One of the primary reasons surgeons required training in artificial respiration and resuscitation was the possible overdose of the patient by anesthesia. While traumatic capital amputations were rare in the Antebellum Era, they were the most common surgical operation of the conflict, meaning that surgeons were administering general anesthesia on an unprecedented and staggering scale. At least eighty thousand surgeries were performed under anesthesia in the North alone. Though overdosing was rare, it was inevitable when being applied in so many cases.
In early versions of his Manual of Military Surgery, Dr. J.J. Chisolm said nothing about resuscitation. By 1863, Chisolm had seen enough of anesthesia to advise his fellow Confederate surgeons that in the case of anesthetic overdose “artificial respiration is to be instituted by either Marshall Hall’s ready method, by Sylvester’s, or by that of Prof. Campbell, of Georgia.” It is difficult to say which of these methods found the most traction among Confederate doctors, but U.S. sources are quite clear. Silvester’s method is mentioned nowhere in the voluminous Medical and Surgical History of the War of the Rebellion’s case notes, nor is Campbell’s. In the section detailing efforts to revive overdose patients, Hall’s Ready Method is specifically named more than half a dozen times.
Hall’s Ready Method was employed in overdose cases, but rarely with any success. Surgeons appear to have combined it with other techniques, including the ill-defined “artificial respiration” which may have included bellows, mouth-to-mouth, or versions of Campbell’s and Silvester’s methods, likewise with low success rates.
But some patients did pull through. Private Samuel R. Green of the 5th New Hampshire was wounded in the leg on the second day of Gettysburg and underwent an amputation at a field hospital. Assistant Surgeon Charles S. Wood wrote in his report:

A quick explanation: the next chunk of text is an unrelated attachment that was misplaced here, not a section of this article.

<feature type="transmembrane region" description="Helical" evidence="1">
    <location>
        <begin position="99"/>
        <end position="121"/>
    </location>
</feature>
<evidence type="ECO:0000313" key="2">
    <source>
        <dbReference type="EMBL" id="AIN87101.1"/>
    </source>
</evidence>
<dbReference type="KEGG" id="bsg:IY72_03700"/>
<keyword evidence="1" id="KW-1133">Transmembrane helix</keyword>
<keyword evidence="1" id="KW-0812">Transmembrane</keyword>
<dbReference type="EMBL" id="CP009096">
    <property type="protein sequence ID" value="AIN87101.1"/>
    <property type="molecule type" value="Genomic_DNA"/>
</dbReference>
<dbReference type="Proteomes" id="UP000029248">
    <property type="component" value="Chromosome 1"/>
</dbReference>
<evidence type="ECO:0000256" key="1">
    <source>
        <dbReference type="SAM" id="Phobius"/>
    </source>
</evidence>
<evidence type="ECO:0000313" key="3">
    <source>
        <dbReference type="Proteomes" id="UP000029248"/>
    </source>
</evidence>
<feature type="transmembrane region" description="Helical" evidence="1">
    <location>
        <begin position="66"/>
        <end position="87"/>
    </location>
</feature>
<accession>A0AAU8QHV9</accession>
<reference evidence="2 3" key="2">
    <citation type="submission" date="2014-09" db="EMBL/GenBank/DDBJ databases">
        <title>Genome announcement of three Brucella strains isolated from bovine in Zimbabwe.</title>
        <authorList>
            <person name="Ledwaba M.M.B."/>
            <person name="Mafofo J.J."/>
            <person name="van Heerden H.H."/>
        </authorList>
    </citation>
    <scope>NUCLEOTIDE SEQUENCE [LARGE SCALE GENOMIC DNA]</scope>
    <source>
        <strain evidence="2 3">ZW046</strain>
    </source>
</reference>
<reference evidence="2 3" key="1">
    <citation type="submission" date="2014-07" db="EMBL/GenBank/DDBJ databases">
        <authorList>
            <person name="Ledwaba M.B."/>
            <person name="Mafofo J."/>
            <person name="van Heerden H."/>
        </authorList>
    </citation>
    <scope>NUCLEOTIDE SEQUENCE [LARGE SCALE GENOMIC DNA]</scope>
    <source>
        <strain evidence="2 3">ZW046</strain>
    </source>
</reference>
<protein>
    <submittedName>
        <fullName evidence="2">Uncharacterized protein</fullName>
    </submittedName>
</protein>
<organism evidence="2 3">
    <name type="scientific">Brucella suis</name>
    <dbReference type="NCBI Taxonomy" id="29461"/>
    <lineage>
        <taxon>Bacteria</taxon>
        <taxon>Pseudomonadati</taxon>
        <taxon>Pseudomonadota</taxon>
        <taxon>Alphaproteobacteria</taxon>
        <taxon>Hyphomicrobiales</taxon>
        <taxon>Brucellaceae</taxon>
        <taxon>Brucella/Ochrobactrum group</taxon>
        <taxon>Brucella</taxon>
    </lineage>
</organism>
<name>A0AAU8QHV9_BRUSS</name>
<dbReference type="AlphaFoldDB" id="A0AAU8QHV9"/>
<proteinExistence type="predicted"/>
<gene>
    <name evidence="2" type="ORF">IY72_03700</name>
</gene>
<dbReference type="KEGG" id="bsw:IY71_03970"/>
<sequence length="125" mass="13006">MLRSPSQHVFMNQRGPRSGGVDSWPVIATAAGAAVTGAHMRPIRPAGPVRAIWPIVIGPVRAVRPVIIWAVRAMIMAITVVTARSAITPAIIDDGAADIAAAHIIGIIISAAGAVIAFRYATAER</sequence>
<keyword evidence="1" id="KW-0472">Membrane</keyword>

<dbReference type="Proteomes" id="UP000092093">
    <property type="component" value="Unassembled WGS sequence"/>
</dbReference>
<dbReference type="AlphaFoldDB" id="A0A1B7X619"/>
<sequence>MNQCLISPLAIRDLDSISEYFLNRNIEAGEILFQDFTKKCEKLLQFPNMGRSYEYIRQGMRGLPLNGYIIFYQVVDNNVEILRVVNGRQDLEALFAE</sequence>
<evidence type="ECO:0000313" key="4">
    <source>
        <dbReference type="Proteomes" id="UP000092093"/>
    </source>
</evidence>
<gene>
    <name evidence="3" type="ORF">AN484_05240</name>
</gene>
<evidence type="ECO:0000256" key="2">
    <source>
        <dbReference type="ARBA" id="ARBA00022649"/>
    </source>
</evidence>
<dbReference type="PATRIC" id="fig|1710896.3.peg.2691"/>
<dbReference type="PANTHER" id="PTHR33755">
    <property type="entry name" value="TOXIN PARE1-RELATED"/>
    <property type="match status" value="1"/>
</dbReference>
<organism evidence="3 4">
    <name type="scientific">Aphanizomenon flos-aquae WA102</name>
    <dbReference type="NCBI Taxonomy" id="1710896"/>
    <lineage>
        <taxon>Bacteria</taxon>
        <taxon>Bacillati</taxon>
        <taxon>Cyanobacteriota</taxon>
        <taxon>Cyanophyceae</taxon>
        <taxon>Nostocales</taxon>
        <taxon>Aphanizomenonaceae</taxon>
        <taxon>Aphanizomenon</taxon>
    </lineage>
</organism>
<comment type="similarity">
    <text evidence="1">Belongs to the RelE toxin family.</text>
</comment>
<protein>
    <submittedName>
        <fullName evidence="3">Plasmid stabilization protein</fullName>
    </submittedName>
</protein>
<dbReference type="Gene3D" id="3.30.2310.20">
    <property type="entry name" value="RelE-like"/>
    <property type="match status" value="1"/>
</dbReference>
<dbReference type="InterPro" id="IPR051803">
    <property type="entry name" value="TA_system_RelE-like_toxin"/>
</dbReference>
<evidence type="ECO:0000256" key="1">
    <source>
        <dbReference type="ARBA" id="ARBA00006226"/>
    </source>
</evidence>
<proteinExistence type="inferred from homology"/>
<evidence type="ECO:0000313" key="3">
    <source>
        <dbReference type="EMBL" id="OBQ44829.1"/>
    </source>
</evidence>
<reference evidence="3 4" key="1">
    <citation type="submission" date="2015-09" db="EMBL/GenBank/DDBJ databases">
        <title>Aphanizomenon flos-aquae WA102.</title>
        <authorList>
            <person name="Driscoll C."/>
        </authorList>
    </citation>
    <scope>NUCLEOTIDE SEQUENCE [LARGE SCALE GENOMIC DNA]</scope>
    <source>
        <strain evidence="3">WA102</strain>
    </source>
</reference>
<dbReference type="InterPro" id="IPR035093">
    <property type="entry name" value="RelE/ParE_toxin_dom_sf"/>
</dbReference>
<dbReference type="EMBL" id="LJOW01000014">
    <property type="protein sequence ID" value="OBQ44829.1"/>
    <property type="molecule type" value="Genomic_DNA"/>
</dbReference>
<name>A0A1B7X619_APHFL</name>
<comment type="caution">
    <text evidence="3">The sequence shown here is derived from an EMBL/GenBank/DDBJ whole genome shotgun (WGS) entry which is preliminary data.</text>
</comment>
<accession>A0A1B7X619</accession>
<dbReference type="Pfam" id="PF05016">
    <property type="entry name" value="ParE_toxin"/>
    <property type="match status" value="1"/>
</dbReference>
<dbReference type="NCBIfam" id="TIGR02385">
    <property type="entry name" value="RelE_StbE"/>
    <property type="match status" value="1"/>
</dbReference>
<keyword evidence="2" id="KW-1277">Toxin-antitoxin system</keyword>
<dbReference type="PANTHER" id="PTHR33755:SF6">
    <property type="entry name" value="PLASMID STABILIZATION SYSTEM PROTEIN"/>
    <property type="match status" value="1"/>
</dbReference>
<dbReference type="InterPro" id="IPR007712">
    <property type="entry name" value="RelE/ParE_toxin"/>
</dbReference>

Out of the hundreds of cases in which I have administered chloroform this is the only one accompanied by any unpleasant symptoms; here the patient sunk under its use, was apparently dead, and respiration and circulation both ceased. But by the continual use for some ten or fifteen minutes of Marshall Hall’s ready method he was restored and the operation was proceeded with. The cause was evidently inattention on the part of the administrator [of the chloroform].
In another case, Hall’s Ready Method was abandoned. Private Abraham Boyd, a Confederate also wounded at Gettysburg, was undergoing an operation at General Hospital #1 in Frederick, Maryland when “pulsation in the brachial artery was noticed to be running down rapidly, and the respiratory movements of the chest and abdomen were observed to have ceased.” Hall’s Method was “kept up for about half a minute” when the attending surgeon Dr. R.F. Weir decided to “open the larynx” and induce respiration through “compressing and relaxing the chest and abdominal walls,” perhaps a version of Silvester’s Method. After two more minutes, breathing returned to normal and the pulse was perceivable. Recognizing that the surgery was too risky to proceed, Dr. Weir sent Boyd back to the ward to recover.
The most famous case of resuscitation is that of President Lincoln on the night of his assassination. Dr. Charles Leale happened to be in the audience at Ford’s Theater the night Lincoln was shot and was lifted to the President’s box to attend him almost immediately after the attack. Remembering the event decades later, Dr. Leale knew the case was hopeless:
The history of surgery fails to record a recovery from such a fearful wound and I have never seen or heard of any other person with such a wound, and injury to the sinus of the brain and to the brain itself, who lived even for an hour.
Even so, Dr. Leale tried his best to extend the president’s life. He appears to have used Silvester’s Method:
I…assumed my preferred position to revive by artificial respiration. I knelt on the floor over the President, with a knee on each side of his pelvis and facing him. I leaned forward, opened his mouth and introduced two extended fingers of my right hand as far back as possible, and by pressing the base of his paralyzed tongue downward and outward, opened his larynx and made a free passage for air to enter the lungs. I placed an assistant at each of his arms to manipulate them in order to expand his thorax, then slowly to press the arms down by the side of the body, while I pressed the diaphragm upward: methods which caused air to be drawn in and forced out of his lungs.